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A well-made salad is lively, palate-pleasing and beautiful to look at, not limp, tasteless or dull, which is the issue with many winter salads. But this time of year encourages you to look at what is in season.

Most lettuce is not in season in winter and what you find is of debatable quality. However, by using sweet potatoes, apples, beets, Jerusalem artichokes, mushrooms, cactus pears, tamarillos and various citrus such as blood oranges and Meyer lemons, salads become more substantial and more stimulating.

If you must have lettuce, turn to chicories such as radicchio, Belgian endive and escarole. They shine in winter. Because of the robust taste of these lettuces, the dressings need to be more assertive. Add chopped shallots or red onion to a basic oil and vinegar dressing, and whisk in some grainy mustard to give it some bite.

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Tomatoes are even worse in winter. Sometimes you can buy good cherry tomatoes, but larger ones are tasteless and flabby. There is a way around this, though. Bake them on a parchment-lined sheet at 350 F for 30 minutes and what flavour they have will intensify. Don’t use them with lettuce, mix them with cucumbers, fennel or drained white beans. Add some chopped onions, a whisper of garlic and some capers and anchovies for a fabulous veg-based dish.

Cooked vegetables also make excellent salads. Steamed or roasted vegetables such as carrots, cabbage or squash are improved with more unusual dressings. Miso ginger is my favourite for this kind of salad. Whisk together ¼ cup light miso, 1 tablespoon rice vinegar, ½ teaspoon grated ginger root, 1 tablespoon vegetable oil and ½ teaspoon sesame oil. This dressing is also good over noodle salads. Use tahini instead of miso, but stir in a couple of tablespoons of mayonnaise.

Avocados are easily turned into a salad. Dice the avocados, add chopped red onion, diced cucumber, diced cherry tomatoes (if you can find good ones), pickled jalapeno and a vinaigrette based on guacamole with 3 tablespoons olive oil, 1 tablespoon lime juice and ¼ teaspoon ground cumin; stir together. Dust salad with chopped cilantro. Don’t forget salt on the avocado and in the dressing.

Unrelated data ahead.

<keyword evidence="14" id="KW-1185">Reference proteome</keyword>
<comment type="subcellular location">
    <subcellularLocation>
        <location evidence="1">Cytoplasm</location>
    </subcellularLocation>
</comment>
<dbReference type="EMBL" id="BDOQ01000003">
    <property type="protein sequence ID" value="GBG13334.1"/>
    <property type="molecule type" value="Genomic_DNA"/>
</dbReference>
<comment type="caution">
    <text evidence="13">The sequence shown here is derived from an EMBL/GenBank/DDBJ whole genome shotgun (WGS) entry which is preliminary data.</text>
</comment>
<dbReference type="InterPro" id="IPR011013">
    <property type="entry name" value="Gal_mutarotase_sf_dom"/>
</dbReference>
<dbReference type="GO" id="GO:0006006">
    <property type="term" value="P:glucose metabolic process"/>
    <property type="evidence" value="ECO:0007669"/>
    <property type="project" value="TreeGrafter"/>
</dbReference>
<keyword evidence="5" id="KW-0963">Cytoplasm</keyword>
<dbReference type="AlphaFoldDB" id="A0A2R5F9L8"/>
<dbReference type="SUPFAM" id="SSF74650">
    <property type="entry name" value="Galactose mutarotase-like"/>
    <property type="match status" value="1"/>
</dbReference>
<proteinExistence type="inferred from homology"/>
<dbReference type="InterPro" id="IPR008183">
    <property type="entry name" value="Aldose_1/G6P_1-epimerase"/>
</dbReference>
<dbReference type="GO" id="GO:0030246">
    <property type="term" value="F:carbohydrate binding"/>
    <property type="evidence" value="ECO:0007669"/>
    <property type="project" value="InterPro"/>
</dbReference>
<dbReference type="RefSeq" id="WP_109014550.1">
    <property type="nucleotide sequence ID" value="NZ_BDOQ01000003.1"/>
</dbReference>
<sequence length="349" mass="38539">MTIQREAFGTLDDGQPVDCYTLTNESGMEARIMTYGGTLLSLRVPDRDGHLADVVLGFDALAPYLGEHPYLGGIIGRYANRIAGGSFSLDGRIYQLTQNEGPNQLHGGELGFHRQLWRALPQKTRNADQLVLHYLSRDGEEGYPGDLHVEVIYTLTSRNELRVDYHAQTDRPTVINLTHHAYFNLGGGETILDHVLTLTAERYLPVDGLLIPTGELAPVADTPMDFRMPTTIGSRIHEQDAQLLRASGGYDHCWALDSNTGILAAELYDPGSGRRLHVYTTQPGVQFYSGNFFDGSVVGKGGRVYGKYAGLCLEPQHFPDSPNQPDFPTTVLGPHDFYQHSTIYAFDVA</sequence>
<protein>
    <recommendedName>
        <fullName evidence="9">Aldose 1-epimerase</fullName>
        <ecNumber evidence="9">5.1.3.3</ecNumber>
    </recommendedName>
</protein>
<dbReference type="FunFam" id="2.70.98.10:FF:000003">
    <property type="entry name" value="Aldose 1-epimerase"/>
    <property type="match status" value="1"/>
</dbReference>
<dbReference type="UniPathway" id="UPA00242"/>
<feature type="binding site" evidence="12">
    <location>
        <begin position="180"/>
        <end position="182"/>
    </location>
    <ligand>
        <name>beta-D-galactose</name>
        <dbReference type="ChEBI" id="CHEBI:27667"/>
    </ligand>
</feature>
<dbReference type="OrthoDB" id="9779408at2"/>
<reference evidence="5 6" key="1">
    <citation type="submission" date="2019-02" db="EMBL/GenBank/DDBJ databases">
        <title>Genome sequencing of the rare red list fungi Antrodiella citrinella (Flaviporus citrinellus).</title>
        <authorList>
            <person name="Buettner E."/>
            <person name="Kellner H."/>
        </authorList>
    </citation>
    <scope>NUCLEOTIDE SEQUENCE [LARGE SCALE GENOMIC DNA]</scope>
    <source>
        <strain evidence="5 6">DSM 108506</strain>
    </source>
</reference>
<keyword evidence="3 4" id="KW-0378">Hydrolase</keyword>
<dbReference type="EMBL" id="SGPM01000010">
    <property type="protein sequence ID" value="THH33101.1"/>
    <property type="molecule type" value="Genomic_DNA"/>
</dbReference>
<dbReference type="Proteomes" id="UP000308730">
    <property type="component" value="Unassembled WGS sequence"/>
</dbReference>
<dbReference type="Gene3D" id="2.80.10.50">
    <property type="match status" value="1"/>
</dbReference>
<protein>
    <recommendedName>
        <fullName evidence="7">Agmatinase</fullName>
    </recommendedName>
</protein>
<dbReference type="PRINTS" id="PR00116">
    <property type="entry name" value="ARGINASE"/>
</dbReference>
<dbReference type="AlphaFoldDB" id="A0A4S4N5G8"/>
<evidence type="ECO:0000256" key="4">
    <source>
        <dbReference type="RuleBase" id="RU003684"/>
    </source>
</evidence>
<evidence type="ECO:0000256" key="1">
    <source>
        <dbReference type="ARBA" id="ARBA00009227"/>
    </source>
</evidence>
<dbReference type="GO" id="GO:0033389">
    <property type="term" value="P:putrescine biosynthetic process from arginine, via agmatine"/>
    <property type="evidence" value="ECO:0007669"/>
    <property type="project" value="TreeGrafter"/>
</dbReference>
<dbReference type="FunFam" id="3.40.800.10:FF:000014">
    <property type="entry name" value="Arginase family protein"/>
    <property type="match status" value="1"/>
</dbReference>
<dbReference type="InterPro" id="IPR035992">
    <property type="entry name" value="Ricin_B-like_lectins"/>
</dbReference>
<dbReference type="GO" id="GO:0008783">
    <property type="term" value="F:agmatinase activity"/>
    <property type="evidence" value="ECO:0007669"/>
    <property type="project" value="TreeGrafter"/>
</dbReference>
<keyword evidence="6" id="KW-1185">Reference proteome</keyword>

White beans with celery, radish, apple, baby kale and an Italian vinaigrette also make a good side salad with chicken or pork. Another great combination is beet, feta, red onion and pumpkin seeds with a dill vinaigrette.

Crunch or texture is important in salads for mouth feel. Use roasted nuts, sunflower or other seeds, roasted chickpeas or wasabi peas. Unflavoured popcorn chopped up a bit also works, as do croutons, crisp fried onions or onion rings. Sprinkle some sugar on nuts and bake at 350 F for 10 minutes for a sweeter crunch.

Try roasting grapes for another sweet touch or add grated apple into a dressing for some texture. As citrus is especially good at this time of year, slice oranges or grapefruit into a salad. A great combination is oranges, shaved radish, thinly sliced red onion and olives.

Get your imagination working and come up with your own splendid seasonal salads.

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Need some advice about kitchen life and entertaining? Send your questions to lwaverman@globeandmail.com.

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